There is a lot of misguided squeamishness around sex work in feminist circles. A common source of reluctance is the fear or confusion that sex work is the exploitation of women’s bodies and/or sexuality. But that’s a misnomer and the people who say such things tend not to point out that football players, day laborers, businesspersons with exceptionally stressful jobs, firefighters, and so on, are also exploiters of their bodies. In reality, using your body in to make money, or making money to the detriment of your own health, is anything but inordinate. So why the heavy emphasis on exploitation when it comes to women and femmes making money?
Misogyny! You guessed it! But sex work isn’t—just like any other job—for everyone. While most if not all of the sex workers I know are independent femmes, some with disabilities, just making a living or providing for themselves in addition to saving money for general and transition-related healthcare, there are so folks for whom sex work is part of a cycle of abuse or self-destructive behavior. And, let me be perfectly clear, in the context of this conversation, “sex workers” are consenting adults performing a service through an independent business or through an agency with healthy and ethical business practices. Sex trafficking of adults and minors is not sex work. It’s sex slavery and rape.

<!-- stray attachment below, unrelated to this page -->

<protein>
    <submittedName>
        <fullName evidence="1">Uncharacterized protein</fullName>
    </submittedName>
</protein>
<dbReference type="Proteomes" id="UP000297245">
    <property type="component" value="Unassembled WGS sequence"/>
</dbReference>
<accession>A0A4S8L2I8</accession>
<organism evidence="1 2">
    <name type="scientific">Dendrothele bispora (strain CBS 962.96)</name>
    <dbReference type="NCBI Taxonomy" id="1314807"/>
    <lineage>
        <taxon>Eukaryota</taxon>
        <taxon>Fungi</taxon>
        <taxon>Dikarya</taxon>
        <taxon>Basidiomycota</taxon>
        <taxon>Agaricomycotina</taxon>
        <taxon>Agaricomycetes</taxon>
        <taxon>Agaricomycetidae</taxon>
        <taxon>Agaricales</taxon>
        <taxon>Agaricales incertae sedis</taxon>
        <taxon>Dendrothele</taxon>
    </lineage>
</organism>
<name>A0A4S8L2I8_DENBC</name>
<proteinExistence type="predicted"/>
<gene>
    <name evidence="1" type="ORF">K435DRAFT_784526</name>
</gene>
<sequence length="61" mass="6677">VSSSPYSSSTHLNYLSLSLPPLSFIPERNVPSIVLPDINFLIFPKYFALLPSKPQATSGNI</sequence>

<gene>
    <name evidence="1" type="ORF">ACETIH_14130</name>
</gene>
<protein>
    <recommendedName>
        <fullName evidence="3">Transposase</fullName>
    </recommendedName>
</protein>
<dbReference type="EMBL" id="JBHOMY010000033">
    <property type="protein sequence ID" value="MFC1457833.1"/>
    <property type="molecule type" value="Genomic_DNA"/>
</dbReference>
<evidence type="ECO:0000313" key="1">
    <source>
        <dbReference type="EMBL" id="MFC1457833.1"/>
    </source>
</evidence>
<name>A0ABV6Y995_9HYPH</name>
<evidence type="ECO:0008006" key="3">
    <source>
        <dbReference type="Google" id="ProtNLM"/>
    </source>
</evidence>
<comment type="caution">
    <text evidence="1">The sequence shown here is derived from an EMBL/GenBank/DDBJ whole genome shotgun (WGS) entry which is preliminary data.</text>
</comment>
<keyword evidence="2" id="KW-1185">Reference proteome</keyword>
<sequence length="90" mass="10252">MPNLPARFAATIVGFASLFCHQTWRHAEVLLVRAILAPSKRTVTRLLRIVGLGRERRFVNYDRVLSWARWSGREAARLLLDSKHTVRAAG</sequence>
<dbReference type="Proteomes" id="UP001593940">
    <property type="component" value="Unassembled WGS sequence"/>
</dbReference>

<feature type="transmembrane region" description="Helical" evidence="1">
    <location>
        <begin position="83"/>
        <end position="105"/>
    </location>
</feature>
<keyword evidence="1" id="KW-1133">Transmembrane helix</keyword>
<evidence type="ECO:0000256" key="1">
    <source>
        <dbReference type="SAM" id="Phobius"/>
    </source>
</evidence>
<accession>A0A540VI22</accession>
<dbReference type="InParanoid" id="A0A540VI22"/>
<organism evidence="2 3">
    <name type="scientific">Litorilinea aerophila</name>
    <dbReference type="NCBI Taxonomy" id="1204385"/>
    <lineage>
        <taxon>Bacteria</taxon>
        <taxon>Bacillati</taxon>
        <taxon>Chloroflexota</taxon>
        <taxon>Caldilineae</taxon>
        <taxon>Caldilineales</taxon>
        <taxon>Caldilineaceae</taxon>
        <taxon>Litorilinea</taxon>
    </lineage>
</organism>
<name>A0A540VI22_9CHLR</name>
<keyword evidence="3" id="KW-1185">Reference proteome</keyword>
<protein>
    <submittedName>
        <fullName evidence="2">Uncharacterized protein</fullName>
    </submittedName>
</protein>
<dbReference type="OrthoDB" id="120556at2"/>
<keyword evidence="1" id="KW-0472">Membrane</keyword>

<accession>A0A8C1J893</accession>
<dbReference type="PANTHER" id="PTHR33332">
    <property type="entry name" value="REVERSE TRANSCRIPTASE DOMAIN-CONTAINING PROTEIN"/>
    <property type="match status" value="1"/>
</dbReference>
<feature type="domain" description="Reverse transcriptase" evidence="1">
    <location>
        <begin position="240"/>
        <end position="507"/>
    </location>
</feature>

By Erin White*, AFROPUNK contributor
But assuming that every femme who works in the sex industry doesn’t know what she’s doing or is harming herself, is problematic and it minimizes the abilities and awareness women have when it comes to running their own lives. So, if you trust the judgment women have when it comes to making their own decisions and we recognize that having the ability to do so is crucial to one’s ability to thrive, supporting sex work becomes real simple.
I understand that it’s hard in our puritanical society to evade buying into the stigmas that shroud sex work in shame and misinformation. And these negative perspectives of what sex work is and means is so often wrongly interpreted as an act of feminism. “We want to liberate women from the tyrannical male gaze!” We do, but not when we don’t want to. Is “gaze” the problem or is the real problem patriarchal dominance over female autonomy enabling violence and socioeconomic oppression?
When sex worker grab that gaze and, in turn, exploit it, that’s a certain kind of liberating power in itself. And we should trust women who take that power back. Trust that they know what’s best for them and we should create a culture where they can sound the alarm when something’s up.
Legalizing sex work would help reduce crime rates and criminal activity against sex workers and keep them safer. “Whenever you have an industry that is held to be legal or decriminalized, there is a safety net for those who are victims of crimes to report criminal activity,” said Kristen DiAngelo, head of Sex Workers Outreach Project (SWOP)-Sacramento in an email to ThinkProgress.com. “When you don’t, many fear they themselves [may] be arrested or targeted if they step up and report a crime.”
If we trust women and want to support their safety and access to opportunities, we can all do so by lessening the stigma of sex work and pushing towards its legalization. A feminist endeavor if there ever was one.
Photo: Justin Tallis/AFP
*Erin White is an Atlanta-based writer and AFROPUNK's editorial and social media assistant. You can follow her on Tumblr or friend her on Facebook. Have a pitch or an inquiry? Shoot her an email at firstname.lastname@example.org.